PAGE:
Consider magnesium glycinate supplements if you have a condition that affects your magnesium levels, like diabetes or inflammatory bowel disease (IBD). Alcohol and medication use can affect your levels, too.

Many people in the United States consume less magnesium than they should.

However, symptoms of low dietary intake are rarely seen because your kidneys limit how much magnesium you excrete.

The Recommended Dietary Allowance (RDA) for magnesium depends on your age and sex, but a healthy range is about 300–420 mg/day for most adults.

Through diet and supplements, magnesium may help:

One supplement people with magnesium deficiencies use to help boost their levels is magnesium glycinate. It’s usually well tolerated and easily absorbed by your body.

Many types of magnesium supplements are available on the market. Magnesium oxide is the most affordable, but your digestive system doesn’t absorb it well. It’s most commonly used to relieve heartburn or constipation.

Magnesium glycinate is formed by combining elemental magnesium with the amino acid glycine. This form of magnesium is highly bioavailable, meaning the magnesium is easily absorbed through your small intestine.

Magnesium glycinate has been shown to have a variety of benefits, including helping to:

According to a 2021 research review, magnesium supplements may help treat fibromyalgia. And a 2016 analysis of studies notes that they might help reduce the risk of stroke, heart failure, and diabetes.

Research suggests that about 50% of people in the United States have a magnesium deficiency.

The typical RDAs for magnesium are as follows:

14–18 years360 mg410 mg
19–30 years310 mg400 mg
31 years and older320 mg420 mg

Note that your RDA may be higher if you are pregnant, breastfeeding, or chestfeeding.

Symptoms of magnesium deficiency may include:

Common reasons for magnesium inadequacy can include:

In some cases, a healthcare professional may recommend supplementation for those with low magnesium absorption.

Magnesium glycinate supplements are widely available in pill or powder form. Like other supplements, it’s best to take them with food to help reduce stomach upset.

If you’re taking medications, speak with a healthcare professional or pharmacist. They can advise you on possible interactions between your medication and your magnesium supplement.

Excessive magnesium levels aren’t typical in healthy people because your kidneys usually eliminate the excess.

If you want to monitor your magnesium intake while taking supplements, you can keep track of the magnesium content of various foods you eat.

Some key symptoms of excess magnesium include:

Magnesium is found in various foods.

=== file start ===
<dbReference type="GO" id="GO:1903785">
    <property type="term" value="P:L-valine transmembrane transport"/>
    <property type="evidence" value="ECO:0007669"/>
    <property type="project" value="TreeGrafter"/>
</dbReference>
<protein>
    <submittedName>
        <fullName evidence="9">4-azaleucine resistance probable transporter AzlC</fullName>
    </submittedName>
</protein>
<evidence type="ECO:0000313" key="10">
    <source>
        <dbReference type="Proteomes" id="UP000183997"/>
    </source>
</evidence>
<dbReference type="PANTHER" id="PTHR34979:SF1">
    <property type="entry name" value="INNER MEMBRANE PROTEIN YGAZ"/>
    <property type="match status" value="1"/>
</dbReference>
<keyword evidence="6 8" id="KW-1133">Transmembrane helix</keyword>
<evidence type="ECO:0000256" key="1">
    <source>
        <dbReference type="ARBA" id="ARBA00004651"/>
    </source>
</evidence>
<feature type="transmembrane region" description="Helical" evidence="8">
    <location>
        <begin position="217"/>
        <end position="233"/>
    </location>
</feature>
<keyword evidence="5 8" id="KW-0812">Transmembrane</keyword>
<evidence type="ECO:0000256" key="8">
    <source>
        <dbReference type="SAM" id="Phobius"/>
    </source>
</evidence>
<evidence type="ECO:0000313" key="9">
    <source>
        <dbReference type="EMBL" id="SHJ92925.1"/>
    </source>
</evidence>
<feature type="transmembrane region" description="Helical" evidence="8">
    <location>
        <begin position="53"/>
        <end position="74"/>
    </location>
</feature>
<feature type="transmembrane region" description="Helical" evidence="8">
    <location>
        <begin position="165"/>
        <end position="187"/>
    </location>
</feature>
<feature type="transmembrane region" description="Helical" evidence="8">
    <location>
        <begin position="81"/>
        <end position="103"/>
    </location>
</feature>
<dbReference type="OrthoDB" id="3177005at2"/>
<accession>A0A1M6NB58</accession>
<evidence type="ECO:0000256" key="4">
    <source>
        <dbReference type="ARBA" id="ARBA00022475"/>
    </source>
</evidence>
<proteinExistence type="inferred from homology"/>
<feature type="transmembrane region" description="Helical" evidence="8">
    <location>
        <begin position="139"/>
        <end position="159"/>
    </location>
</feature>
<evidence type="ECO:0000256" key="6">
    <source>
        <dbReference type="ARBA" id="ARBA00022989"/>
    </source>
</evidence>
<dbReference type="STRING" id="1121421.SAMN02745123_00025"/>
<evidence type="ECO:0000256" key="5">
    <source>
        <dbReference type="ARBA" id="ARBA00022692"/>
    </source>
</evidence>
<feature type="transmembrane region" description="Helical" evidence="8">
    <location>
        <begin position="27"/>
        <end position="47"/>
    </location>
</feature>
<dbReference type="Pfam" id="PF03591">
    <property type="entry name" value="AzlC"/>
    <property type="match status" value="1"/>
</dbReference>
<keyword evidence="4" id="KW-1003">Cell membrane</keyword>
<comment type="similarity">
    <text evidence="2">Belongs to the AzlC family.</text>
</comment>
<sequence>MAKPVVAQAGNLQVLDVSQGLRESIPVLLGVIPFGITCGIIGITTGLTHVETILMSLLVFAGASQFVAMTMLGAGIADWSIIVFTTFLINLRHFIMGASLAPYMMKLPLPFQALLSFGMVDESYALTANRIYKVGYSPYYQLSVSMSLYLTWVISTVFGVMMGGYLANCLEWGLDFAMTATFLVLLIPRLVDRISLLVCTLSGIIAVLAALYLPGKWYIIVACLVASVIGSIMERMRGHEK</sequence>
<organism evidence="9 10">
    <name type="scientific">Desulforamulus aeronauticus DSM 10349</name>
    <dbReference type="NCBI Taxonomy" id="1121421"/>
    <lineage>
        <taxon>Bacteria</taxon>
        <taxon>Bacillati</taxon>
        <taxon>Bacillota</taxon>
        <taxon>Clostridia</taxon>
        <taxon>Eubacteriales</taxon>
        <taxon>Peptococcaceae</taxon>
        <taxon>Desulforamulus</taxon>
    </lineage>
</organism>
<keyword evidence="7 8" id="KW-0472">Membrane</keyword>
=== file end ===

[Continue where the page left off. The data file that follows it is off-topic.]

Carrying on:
The best sources of magnesium are unprocessed foods such as:

When possible, opt for foods grown in healthy organic soils. These soils contain the highest concentration of nutrients and minerals.

Produce is often grown in soil that doesn’t contain important nutrients. As a result, some fresh produce may lack minerals, including magnesium.

Although magnesium supplements are generally safe for healthy adults, consult a doctor before supplementation. They can help determine the appropriate daily dose for your needs.

Here are some precautions to follow when considering taking supplements:

  • When choosing a supplement, always check the amount of elemental magnesium present. You can usually find this information on the label.
  • Buy supplements from a respected source. The Food and Drug Administration does not review supplements for safety or efficacy.
  • Talk with a healthcare professional if you have any heart or kidney problems.
  • If you’re taking antibiotics or other medications, ask a healthcare professional how they’ll interact with magnesium and whether absorption of either the magnesium or the medications will be affected.

Is it safe to take magnesium glycinate every day?

Daily magnesium supplements are safe for most people. Still, check with a doctor to ensure there are no interactions with other supplements or medications.

What is magnesium glycinate best for?

Magnesium glycinate may have some health benefits for anxiety, bone health, blood sugar management, and reducing symptoms of PMS, among others.

Which is better magnesium citrate or magnesium glycinate?

Magnesium citrate and magnesium glycinate can both help improve your magnesium levels. Both are easily absorbed by the small intestine.

What happens to your body when you take magnesium glycinate?

Through diet and supplements, magnesium may help reduce blood pressure, anxiety, and the risk of stroke, cardiovascular disease, and type 2 diabetes. It may also benefit bone health.

Magnesium is an important mineral that helps your body function properly, especially concerning your muscular system, bones, and nervous system.

You can get most of your recommended amount of magnesium from your daily diet by including a variety of green leafy vegetables, beans, lentils, seeds, and nuts as often as possible.

If you can’t get enough magnesium from diet alone, talk with a healthcare professional about supplementing with magnesium glycinate. It can be a gentle and efficient way of introducing additional magnesium into your body.